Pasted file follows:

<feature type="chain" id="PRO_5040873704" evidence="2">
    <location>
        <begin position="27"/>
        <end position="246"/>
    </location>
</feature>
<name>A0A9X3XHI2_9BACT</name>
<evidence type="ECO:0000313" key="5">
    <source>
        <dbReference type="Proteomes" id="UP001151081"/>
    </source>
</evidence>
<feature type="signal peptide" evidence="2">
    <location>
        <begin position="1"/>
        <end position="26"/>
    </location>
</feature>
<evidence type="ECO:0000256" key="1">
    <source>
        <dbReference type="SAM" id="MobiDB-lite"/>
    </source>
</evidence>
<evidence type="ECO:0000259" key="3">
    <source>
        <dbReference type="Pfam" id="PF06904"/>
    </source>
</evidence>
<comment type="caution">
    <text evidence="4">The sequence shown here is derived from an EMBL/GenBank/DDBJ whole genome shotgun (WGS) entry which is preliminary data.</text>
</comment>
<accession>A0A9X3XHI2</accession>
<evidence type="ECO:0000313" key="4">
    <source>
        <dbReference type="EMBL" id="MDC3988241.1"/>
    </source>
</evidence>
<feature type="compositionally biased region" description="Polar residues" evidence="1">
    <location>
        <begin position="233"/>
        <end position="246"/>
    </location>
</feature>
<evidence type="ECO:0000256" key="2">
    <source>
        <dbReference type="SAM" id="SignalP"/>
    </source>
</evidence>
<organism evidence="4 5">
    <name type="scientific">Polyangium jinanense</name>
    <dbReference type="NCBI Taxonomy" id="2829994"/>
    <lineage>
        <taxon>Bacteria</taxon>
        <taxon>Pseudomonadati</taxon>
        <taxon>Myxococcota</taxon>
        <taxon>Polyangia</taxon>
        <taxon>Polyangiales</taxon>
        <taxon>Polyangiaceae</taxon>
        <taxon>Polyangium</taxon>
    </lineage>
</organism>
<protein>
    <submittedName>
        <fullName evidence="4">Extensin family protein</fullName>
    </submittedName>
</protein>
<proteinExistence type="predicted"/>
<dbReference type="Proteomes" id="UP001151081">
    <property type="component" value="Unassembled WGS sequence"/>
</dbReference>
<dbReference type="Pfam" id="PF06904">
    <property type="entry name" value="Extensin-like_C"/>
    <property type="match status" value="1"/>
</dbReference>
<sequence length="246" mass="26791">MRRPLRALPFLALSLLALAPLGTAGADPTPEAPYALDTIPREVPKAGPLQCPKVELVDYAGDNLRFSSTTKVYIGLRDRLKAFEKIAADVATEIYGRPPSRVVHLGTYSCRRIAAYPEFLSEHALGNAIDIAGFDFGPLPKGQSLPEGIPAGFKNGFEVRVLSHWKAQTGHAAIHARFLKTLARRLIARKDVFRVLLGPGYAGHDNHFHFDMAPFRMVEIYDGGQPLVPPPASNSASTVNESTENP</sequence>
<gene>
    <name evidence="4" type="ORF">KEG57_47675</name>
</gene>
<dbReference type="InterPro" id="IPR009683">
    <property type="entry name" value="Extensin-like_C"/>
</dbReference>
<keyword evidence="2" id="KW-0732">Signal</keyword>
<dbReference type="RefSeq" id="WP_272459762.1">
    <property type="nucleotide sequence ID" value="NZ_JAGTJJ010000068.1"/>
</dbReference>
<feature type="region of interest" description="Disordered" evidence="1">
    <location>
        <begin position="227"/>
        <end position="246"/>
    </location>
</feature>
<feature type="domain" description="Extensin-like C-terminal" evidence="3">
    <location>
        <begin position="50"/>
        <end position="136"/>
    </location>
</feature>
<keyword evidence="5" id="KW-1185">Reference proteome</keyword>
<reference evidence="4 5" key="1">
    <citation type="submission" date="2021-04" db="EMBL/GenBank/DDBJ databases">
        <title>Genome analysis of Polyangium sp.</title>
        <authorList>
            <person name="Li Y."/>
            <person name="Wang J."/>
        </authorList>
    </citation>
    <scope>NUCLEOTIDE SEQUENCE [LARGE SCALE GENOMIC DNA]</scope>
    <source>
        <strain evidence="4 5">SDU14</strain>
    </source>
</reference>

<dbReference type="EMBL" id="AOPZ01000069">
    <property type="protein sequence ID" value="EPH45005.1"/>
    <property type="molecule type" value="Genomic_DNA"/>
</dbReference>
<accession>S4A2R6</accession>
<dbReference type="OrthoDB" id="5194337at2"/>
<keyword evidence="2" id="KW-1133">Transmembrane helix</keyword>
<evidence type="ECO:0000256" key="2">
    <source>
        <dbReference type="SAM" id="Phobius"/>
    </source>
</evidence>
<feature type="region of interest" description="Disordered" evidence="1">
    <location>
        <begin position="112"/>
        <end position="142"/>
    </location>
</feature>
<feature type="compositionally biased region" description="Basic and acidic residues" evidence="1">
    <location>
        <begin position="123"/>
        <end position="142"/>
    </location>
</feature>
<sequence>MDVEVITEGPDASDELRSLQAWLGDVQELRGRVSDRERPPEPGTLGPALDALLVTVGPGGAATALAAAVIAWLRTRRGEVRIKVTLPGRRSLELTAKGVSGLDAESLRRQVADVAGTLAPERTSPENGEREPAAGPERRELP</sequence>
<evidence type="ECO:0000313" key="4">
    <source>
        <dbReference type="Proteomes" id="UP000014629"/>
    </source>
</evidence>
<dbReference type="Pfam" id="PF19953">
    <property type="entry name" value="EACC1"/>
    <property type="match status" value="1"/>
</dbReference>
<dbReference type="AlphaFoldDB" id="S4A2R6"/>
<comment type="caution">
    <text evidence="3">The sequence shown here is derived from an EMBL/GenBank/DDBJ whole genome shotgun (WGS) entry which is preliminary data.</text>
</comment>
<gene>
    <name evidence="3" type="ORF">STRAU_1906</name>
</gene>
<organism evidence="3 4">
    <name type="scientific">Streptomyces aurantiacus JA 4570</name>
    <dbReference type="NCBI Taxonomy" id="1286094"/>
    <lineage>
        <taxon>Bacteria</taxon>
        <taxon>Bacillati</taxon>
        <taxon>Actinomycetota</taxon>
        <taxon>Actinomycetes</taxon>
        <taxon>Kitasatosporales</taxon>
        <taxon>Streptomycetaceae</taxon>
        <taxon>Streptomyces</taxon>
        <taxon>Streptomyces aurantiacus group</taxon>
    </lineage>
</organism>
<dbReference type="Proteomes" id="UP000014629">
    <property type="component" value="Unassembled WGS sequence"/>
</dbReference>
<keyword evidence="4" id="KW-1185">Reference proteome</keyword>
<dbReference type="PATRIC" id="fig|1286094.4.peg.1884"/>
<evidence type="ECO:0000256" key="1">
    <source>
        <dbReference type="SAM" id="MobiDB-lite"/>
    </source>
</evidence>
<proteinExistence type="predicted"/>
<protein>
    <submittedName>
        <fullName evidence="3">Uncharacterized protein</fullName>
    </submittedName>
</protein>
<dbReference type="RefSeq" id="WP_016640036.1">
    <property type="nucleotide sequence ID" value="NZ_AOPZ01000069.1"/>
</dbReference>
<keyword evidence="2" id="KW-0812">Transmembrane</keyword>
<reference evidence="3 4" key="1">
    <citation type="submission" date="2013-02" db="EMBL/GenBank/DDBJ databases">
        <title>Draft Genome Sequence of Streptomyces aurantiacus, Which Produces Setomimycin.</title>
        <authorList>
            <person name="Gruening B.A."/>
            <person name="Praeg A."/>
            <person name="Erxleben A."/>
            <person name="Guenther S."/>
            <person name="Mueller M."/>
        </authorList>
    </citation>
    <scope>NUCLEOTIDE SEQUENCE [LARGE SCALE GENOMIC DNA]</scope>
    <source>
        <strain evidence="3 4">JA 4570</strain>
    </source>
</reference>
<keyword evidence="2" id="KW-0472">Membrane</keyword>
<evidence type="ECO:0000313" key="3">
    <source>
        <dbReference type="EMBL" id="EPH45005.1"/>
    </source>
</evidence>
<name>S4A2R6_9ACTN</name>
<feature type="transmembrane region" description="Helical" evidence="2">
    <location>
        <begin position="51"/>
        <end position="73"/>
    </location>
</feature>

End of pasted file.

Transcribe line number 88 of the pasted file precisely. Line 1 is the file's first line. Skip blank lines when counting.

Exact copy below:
        <begin position="227"/>